mahout-user mailing list archives

Site index · List index
Message view « Date » · « Thread »
Top « Date » · « Thread »
From Ted Dunning <ted.dunn...@gmail.com>
Subject Re: Question about Pearson Correlation in non-Taste mode
Date Sat, 07 Dec 2013 00:55:42 GMT
See

http://tdunning.blogspot.com/2008/03/surprise-and-coincidence.html
http://acl.ldc.upenn.edu/J/J93/J93-1003.pdf
http://arxiv.org/abs/1207.1847





On Fri, Dec 6, 2013 at 1:09 PM, Amit Nithian <anithian@gmail.com> wrote:

> Hey Sebastian,
>
> Thanks again for the explanation. So now you have me intrigued about
> something else. Why is it that logliklihood ratio test is a better measure
> for essentially implicit ratings? Are there resources/research papers you
> can point me to explaining this?
>
> Take care
> Amit
>
>
> On Sun, Dec 1, 2013 at 9:25 AM, Sebastian Schelter
> <ssc.open@googlemail.com>wrote:
>
> > Hi Amit,
> >
> > No need to excuse for picking on me, I'm happy about anyone digging into
> > the paper :)
> >
> > The reason, I implemented Pearson in this (flawed) way has to do with
> > the way the parallel algorithm works:
> >
> > It never compares two item vectors in memory, instead it preprocesses
> > the vectors and computes sparse dot products in parallel. The centering
> > which is usually done for Pearson correlation is dependent on which pair
> > of vectors you're currently looking at (and doesn't fit the parallel
> > algorithm). We had an earlier implementation that didn't have this flaw,
> > but was way slower than the current one.
> >
> > Rating prediction on explicit feedback data like ratings for which
> > Pearson correlation is mostly used in CF, is a rather academic topic and
> > in science there are nearly no datasets that really require you to go to
> > Hadoop.
> >
> > On the other hand item prediction on implicit feedback data (like
> > clicks) is the common scenario in the majority of industry usecases, but
> > here count-based similarity measures like the loglikelihood ratio test
> > give much better results. The current implementation of Mahout's
> > distributed itembased recommender is clearly designed and tuned for the
> > latter usecase.
> >
> > I hope that answers your question.
> >
> > --sebastian
> >
> > On 01.12.2013 18:10, Amit Nithian wrote:
> > > Thanks guys! So the real question is not so much what's the average of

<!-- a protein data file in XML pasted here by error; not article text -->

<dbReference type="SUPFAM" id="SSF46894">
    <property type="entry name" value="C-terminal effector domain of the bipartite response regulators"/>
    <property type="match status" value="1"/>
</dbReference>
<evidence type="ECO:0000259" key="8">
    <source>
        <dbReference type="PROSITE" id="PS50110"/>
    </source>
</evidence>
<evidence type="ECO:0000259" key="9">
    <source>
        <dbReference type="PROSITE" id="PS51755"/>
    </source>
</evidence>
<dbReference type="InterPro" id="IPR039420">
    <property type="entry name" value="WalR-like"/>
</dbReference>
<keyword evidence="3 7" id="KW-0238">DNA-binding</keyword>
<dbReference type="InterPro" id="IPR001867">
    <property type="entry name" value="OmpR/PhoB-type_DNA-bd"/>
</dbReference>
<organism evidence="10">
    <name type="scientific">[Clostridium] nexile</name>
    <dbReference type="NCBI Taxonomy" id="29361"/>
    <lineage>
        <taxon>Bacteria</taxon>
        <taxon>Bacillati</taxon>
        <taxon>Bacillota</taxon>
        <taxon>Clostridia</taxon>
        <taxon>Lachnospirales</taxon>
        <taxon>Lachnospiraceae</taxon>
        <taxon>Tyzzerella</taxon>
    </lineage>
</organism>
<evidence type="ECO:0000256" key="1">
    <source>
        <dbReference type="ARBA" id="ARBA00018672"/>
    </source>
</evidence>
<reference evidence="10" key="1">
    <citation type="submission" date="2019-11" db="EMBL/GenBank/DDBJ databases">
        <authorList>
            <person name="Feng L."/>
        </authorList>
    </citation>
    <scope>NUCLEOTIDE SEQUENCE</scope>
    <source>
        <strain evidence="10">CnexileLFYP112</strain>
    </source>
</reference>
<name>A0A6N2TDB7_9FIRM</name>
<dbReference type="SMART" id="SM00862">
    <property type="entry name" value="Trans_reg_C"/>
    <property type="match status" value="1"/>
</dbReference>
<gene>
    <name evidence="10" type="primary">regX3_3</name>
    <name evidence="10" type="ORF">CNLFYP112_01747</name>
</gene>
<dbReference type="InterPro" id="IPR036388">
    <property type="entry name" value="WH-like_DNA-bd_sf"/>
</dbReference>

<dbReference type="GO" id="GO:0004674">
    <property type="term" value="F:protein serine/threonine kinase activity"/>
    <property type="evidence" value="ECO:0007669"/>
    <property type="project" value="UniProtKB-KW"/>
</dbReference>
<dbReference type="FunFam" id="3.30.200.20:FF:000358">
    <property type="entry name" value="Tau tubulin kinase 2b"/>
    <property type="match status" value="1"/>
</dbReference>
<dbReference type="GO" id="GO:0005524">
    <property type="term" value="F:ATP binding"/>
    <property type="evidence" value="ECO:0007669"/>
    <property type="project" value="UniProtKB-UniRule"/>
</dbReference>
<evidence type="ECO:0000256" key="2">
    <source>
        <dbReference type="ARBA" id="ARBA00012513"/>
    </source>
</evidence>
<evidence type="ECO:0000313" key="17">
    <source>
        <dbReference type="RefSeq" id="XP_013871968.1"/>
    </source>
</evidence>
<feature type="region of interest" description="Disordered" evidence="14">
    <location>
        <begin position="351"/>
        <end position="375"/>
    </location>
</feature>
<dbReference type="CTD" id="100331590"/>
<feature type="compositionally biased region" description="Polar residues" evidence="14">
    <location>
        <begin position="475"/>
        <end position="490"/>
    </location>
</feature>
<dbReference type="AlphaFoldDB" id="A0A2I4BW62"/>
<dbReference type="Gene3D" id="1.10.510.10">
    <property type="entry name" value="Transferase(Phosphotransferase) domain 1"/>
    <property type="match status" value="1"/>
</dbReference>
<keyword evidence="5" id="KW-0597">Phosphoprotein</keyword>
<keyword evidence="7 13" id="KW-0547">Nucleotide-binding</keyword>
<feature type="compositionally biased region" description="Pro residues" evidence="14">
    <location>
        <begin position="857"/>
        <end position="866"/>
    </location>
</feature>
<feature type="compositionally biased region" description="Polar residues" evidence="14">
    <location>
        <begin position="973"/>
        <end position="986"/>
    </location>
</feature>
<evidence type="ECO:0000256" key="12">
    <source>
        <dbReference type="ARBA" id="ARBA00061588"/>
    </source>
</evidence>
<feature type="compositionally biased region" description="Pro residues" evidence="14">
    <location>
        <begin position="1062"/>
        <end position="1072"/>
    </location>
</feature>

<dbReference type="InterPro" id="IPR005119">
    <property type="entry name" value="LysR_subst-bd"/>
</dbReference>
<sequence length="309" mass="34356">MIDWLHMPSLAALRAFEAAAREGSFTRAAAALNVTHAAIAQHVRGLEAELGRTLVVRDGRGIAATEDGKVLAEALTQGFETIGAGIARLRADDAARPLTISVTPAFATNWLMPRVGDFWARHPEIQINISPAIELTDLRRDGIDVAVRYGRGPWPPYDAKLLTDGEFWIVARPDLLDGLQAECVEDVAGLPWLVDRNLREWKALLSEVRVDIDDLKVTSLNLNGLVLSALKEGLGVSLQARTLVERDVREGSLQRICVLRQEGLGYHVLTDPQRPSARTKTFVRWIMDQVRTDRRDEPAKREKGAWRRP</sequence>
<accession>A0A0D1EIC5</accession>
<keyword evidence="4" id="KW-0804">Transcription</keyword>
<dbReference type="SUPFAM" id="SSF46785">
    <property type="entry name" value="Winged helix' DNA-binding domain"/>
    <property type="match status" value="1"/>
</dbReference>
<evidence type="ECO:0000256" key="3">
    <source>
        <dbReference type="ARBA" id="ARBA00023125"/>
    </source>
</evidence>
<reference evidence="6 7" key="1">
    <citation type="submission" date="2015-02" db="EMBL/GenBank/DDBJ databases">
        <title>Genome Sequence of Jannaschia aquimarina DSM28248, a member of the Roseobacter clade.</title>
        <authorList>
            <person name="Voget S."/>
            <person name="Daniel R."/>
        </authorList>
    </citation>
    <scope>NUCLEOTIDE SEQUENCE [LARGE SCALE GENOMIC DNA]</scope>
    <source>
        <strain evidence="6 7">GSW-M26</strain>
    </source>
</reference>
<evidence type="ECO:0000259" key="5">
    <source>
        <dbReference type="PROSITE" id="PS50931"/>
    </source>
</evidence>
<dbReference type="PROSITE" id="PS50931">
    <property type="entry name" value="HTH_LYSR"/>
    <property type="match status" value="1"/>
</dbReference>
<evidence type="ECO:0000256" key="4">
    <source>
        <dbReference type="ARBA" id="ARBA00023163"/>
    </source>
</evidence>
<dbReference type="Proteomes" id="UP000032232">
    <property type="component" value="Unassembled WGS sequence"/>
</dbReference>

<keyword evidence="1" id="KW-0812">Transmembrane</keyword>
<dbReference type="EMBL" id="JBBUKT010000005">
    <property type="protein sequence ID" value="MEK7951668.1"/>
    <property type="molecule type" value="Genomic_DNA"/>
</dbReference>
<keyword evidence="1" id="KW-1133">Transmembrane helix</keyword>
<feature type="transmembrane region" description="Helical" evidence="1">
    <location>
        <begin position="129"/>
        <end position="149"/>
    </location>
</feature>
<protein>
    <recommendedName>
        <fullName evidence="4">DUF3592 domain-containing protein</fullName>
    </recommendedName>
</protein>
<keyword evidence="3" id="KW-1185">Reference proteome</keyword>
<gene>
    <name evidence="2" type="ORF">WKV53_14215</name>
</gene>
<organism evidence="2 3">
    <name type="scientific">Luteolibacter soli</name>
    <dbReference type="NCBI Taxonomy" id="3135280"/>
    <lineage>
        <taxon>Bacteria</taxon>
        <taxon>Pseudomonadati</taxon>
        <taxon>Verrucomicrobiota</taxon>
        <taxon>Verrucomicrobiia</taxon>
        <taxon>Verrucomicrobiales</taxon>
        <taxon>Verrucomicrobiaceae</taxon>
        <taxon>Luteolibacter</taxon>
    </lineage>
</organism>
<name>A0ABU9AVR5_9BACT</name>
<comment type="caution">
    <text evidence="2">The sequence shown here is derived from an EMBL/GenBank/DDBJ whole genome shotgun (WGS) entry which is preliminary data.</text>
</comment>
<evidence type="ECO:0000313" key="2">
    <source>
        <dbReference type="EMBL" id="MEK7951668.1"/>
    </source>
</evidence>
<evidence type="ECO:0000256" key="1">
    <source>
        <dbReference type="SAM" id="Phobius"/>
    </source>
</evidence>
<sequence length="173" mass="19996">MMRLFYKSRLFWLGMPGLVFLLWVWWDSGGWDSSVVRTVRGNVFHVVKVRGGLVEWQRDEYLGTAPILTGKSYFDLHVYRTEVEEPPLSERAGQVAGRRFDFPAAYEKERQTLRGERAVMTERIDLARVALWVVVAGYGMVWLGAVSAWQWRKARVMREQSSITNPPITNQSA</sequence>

> > the
> > > vector with the missing rating (although yes that was a question) but
> > > what's the average of the vector with all the ratings specified but the
> > > second rating that is not shared with the first user:
> > > [5 - 4] vs [4 5 2].
> > >
> > > If we agree that the first is 4.5 then is the second one 11/3 or 3
> > > ((4+2)/2)? Taste has this as ((4+2)/2) while distributed mode has it as
> > > 11/3.
> > >
> > > Since Taste (and Lenskit) is sequential, it can (and will only) look at
> > > co-occurring ratings whereas the Hadoop implementation doesn't. The
> paper
> > > that Sebastian wrote has a pre-processing step where (for Pearson) you
> > > subtract each element of an item-rating vector from the average rating
> > > which implies that each item-rating vector is treated independently of
> > each
> > > other whereas in the sequential/non-distributed mode it's all
> considered
> > > together.
> > >
> > > My main reason for posting is because the Taste implementation of
> > item-item
> > > similarity differs from the distributed implementation. Since I am
> > totally
> > > new to this space and these similarities I wanted to understand if
> there
> > is
> > > a reason for this difference and whether or not it matters. Sounds like
> > > from the discussion it doesn't matter but understanding why helps me
> > > explain this to others.
> > >
> > > My guess (and I'm glad Sebastian is on this list so he can help
> > > confirm/deny this.. sorry I'm not picking on you just happy to be able
> to
> > > talk to you about your good paper) is that considering co-occuring
> > ratings
> > > in a distributed implementation would require access to the full matrix
> > > which defeats the parallel nature of computing item-item similarity?
> > >
> > > Thanks again!
> > > Amit
> > >
> > >
> > > On Sun, Dec 1, 2013 at 2:55 AM, Sean Owen <srowen@gmail.com> wrote:
> > >
> > >> It's not an issue of how to be careful with sparsity and subtracting
> > >> means, although that's a valuable point in itself. The question is
> > >> what the mean is supposed to be.
> > >>
> > >> You can't think of missing ratings as 0 in general, and the example
> > >> here shows why: you're acting as if most movies are hated. Instead
> > >> they are excluded from the computation entirely.
> > >>
> > >> m_x should be 4.5 in the example here. That's consistent with
> > >> literature and the other implementations earlier in this project.
> > >>
> > >> I don't know the Hadoop implementation well enough, and wasn't sure
> > >> from the comments above, whether it does end up behaving as if it's
> > >> "4.5" or "3". If it's not 4.5 I would call that a bug. Items that
> > >> aren't co-rated can't meaningfully be included in this computation.
> > >>
> > >>
> > >> On Sun, Dec 1, 2013 at 8:29 AM, Ted Dunning <ted.dunning@gmail.com>
> > wrote:
> > >>> Good point Amit.
> > >>>
> > >>> Not sure how much this matters.  It may be that
> > >>> PearsonCorrelationSimilarity is bad name that should be
> > >>> PearonInspiredCorrelationSimilarity.  My guess is that this
> > >> implementation
> > >>> is lifted directly from the very early recommendation literature and
> is
> > >>> reflective of the way that it was used back then.
> > >>
> > >
> >
> >
>

Mime
  • Unnamed multipart/alternative (inline, None, 0 bytes)
View raw message